I long ago accepted that I could never forget
Last weekend's Rally and March ended up in front of the Federal Courthouse, where we held a brief prayer service and wreath-laying ceremony.

These are the words of Msgr. Mark Seitz, Pastor of St. Rita Catholic Church in Dallas, TX in front of the courthouse:

"Those of us 50 years and older can all probably recall exactly where we were and what we were doing on that fateful day in 1963 when President Kennedy was assassinated, not far from here. Practically all of us can remember with great clarity the day in 2001, we have come to know by its date, “September 11th”. I have another date etched in my memory, January 22nd, 1973. I remember it well. It continues as a wound upon my heart. I carry it like the Hebrew Phylactery inscribed on this bracelet on my wrist, not for show, but that I may humbly remember.

I long ago accepted that I could never forget.

On that day, when the court case that began right here at this courthouse was decided I lost a measure of my youthful innocence, and so did our nation. On that day, this nation, which I had always believed to be the most righteous and just nation the world had ever seen – a nation founded upon holy principles of respect for the dignity of every person and care for the weakest person – a nation that struggled to correct her faults and live those principles – shattered in my eyes. From that day to this one – 34 long years – she has taken scalpel in hand and legally torn her youngest members asunder – and her virtue as well.

But I have not lost hope, because I believe in a God who can restore to me my innocence and the nation’s as well. I believe in a God and a Redeemer who, with a word, can raise us to life.

To the One who alone can make us whole again, let us pray:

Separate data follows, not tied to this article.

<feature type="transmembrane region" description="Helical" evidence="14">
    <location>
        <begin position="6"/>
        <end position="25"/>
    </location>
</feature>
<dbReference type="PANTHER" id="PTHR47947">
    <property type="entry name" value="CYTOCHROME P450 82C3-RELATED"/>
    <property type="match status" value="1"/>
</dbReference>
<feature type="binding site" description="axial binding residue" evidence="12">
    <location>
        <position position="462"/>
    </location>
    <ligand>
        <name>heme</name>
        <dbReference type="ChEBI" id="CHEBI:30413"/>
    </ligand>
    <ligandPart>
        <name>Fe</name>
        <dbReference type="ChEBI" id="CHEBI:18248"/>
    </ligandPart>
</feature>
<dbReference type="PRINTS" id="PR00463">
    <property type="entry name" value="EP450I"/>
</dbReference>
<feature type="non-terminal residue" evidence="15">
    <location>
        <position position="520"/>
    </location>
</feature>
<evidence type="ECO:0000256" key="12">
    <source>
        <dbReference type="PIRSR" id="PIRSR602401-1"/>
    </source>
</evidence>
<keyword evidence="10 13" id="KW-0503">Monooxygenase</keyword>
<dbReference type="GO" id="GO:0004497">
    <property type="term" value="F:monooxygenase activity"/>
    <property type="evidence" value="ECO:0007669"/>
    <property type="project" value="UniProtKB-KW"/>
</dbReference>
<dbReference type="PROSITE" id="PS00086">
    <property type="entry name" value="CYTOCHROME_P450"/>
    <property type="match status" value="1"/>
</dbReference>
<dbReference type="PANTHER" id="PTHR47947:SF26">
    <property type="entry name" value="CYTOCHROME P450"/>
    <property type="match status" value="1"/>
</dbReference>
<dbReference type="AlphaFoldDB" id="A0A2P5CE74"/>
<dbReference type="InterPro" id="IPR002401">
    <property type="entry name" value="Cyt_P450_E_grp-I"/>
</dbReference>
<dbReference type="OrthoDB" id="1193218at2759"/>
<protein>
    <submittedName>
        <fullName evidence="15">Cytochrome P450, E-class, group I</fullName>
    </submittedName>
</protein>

Good Lord of life, as we gather at this place dedicated to justice, but where a most unjust decision has its roots, we turn to you in somber recollection of that day, 34 years ago, when we as a nation betrayed our very selves. We recall in sorrow the lives of our unborn children, destroyed; the nurturing role of mothers and fathers, rejected; the conscience of a nation, deadened.

As citizens of this nation, members of this society, overshadowed by the culture of death, we beg for your mercy. As people of hope, inspired by your Gospel, we implore you, Jesus, to speak over us your words of life. You said to the little girl, “Talitha Koum” and she arose from the dead; to Lazarus you shouted, “Come out!” and he emerged from the tomb. Care for the millions of innocents who have been killed, that they may live in you; speak words of tenderness to mothers and fathers who have chosen death for their children, but who seek your forgiveness; raise up our nation to be true to herself and to you, O great Lord of Life.

In Jesus’ name we pray. AMEN!"


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